Becoming Resilient

What is Peak Oil?

What is Peak Oil?

by Graham Strouts

click here to view the original article

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Sometimes known as “Hubberts’ Peak” after the American geologist M.K. Hubbert who accurately predicted the peak in US oil production in 1971, ” Peak Oil” refers to the maximum extraction rate of oil, after which the rate of extraction will decline.

It has been found that the extraction of oil always follows more or less a bell-shaped curve: first the oil is discovered and once it starts to be pumped out, the rate increases steadily until it reaches a peak, after which it becomes impossible to pump at the same rate: production will inexorably decline.

World discovery of oil peaked in 1964 and has been declining ever since, despite considerable improvements in technology, and there is no prospect of any significant new large discoveries. We are currently consuming more than 4 barrels of oil for every one discovered.

peak It is widely believed that we are now approaching World Oil Peak .

Does this mean that the world is running out of oil? Not exactly. Globally, it is thought that approximately half of all oil that was laid down in the earth has been extracted. We have currently used about 1Trillion barrels of the 2Trillion barrels that was the legacy from geological vents of over 90million years ago.

**So what’s the problem? If it has taken us 150 years to burn the first Trillion barrels, we have plenty left for at least a couple of generations- right?**

It is true that there is still a lot of oil left. The problem is really that we are running out of cheap oil. We have picked the low hanging fruit first and both the quality and accessibility of the remaining oil is declining- fast. The light sweet oil that was near the surface has been largely exhausted , as have the more accessible oil fields. Oil companies are starting to look in ever-more inhospitable environments such as the Arctic , Antarctic and deep seas in the quest for more oil. Drilling in these locations presents extraordinary technical and other difficulties, and we can be sure they would not be there unless there was nowhere else to go.

**So when is the world Oil Peak expected?**

According to the Association for the Study of Peak Oil (ASPO) world oil peak is likely to occur sometime between 2008 and 2010. Some analysts believe we may have already passed the peak and are currently on an uneven plateau. It seems certain however that within a few years, the effects of oil peak will begin to be felt as for the first time in history the amount of available energy in the world begins to decline.

James Howard Kunstler suggests in ” The Long Emergency: Surviving the End of the Oil Age, Climate Change, and Other Converging Catastrophes of the Twenty-first Century” that peak could well be this year judging by the repeated failure of OPEC to control spiralling price increases despite promises of increased output. It would seem that the world’s biggest producer, Saudi Arabia , has no spare capacity. If Saudi Arabia has peaked, then the world must also have peaked.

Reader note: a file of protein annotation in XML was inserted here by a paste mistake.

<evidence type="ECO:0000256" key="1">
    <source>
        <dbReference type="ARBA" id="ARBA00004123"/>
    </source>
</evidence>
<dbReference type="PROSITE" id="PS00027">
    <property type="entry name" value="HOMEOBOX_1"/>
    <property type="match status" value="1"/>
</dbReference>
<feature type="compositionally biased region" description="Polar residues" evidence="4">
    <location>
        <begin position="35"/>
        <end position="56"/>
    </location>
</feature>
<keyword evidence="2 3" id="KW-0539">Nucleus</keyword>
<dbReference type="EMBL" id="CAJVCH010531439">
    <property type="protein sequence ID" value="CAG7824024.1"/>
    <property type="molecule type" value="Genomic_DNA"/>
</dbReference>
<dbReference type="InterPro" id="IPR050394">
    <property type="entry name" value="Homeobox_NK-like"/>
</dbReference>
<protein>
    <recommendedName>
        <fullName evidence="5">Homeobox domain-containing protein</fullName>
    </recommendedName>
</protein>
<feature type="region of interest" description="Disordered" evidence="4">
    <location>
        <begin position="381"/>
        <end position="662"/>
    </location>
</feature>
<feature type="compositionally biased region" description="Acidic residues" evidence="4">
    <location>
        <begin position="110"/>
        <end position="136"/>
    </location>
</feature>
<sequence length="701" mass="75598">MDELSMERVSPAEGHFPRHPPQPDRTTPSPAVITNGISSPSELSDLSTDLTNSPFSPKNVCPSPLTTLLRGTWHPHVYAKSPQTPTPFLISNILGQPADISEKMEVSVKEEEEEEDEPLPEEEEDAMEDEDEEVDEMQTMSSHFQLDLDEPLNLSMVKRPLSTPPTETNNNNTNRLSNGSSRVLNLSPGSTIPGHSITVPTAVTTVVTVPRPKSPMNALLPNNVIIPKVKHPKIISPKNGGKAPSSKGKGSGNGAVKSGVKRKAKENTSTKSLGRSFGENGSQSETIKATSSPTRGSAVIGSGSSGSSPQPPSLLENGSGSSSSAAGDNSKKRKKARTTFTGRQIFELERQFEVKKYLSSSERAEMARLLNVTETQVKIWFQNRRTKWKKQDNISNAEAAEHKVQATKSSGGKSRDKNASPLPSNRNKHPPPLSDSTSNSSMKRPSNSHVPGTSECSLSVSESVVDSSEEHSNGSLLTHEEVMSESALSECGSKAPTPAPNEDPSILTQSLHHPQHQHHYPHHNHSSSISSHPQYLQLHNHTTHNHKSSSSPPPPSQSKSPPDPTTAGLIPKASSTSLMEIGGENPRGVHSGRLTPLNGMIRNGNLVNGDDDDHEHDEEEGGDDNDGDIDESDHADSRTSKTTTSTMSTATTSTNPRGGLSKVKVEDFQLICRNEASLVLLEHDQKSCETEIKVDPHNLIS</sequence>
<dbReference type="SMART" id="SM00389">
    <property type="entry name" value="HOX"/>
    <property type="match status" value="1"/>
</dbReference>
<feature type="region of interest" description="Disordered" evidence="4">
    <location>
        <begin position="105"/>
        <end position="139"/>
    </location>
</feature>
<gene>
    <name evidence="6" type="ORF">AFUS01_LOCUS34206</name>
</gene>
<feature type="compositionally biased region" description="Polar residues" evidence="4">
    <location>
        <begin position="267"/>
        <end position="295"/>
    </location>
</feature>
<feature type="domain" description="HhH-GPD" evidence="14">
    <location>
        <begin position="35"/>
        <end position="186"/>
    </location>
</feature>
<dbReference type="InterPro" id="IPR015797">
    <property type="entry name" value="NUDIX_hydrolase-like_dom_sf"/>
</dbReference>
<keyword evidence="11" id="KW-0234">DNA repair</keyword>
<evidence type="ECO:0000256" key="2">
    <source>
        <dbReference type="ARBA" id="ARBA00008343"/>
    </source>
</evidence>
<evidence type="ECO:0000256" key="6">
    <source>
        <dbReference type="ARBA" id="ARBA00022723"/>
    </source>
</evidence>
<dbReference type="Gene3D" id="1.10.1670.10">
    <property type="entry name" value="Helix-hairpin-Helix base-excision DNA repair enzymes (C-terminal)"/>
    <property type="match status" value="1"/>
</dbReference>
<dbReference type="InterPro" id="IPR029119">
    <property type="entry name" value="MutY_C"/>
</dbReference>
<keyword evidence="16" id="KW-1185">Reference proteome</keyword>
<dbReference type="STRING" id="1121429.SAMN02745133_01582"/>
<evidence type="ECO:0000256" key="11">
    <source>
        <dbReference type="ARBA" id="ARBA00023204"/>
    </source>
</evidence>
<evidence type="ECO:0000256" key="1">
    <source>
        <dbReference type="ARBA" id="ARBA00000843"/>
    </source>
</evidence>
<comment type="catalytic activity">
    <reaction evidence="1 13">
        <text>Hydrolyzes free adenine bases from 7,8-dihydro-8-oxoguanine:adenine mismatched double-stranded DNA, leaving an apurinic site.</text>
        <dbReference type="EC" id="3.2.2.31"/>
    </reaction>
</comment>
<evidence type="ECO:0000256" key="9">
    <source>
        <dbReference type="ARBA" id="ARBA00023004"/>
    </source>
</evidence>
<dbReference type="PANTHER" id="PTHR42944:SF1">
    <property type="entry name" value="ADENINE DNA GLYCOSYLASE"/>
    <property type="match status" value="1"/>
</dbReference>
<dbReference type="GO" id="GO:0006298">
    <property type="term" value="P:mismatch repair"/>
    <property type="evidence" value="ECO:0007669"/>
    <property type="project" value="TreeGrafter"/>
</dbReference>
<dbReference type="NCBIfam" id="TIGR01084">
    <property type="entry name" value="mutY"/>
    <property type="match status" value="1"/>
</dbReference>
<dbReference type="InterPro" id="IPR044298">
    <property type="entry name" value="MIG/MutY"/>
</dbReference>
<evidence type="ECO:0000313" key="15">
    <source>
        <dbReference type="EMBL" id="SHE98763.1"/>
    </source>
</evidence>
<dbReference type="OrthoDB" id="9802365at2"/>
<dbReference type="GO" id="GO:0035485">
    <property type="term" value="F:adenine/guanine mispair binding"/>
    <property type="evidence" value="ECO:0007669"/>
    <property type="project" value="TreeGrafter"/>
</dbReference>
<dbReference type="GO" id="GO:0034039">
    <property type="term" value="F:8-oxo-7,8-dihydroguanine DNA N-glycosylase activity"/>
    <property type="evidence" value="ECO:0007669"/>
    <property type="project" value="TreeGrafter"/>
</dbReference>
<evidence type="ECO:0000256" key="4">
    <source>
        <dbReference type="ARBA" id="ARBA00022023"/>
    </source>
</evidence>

**What will be the rate of decline?**

ASPO calculate the rate of decline after peak to be about 2% per year. That doesn’t sound to drastic- surely we can make up the shortfall by taking measures to increase energy efficiency and avoid waste?

Energy efficiency and more frugal use of energy are certainly important steps we can take, but if the Peak in production is already upon us, we may be forced to make sudden and abrupt changes to our lifestyles if we are to avoid the worst consequences of oil depletion in a world so heavily dependent on oil for the lions share of its economy, trade, industry and general lifestyle.

**Won’t higher prices just destroy demand and thereby let the market balance the situation out?**

In addition to production steadily increasing through the 20th Century, so has demand. Unfortunately, while production will now start to decline, demand is still growing- faster than ever, with the emergence of both China and India as major new energy consumers entering the market place and looking for their share of the industrial and consumerist lifestyle.

What Peak Oil really means is that there will be a gap between supply and demand. There will be less to go around just as more and more countries want more and more.

Another major factor is that because we live in an economy that demands unending growth, the decline in oil availability will lead to economic recession and, later, depression- a depression we will never come out of because the economy simply cannot grow without a growth in energy.

After Peak Oil, we will be looking at something neither our governments nor economists are preparing us for- a permanently shrinking economy.

**But why cant we just switch to alternatives like solar and wind?**

It takes a while to really let it sink in the truly extraordinary properties of oil which make it effectively irreplaceable by any combination of alternatives. Apart from uranium, oil has the greatest energy density of any other substance known.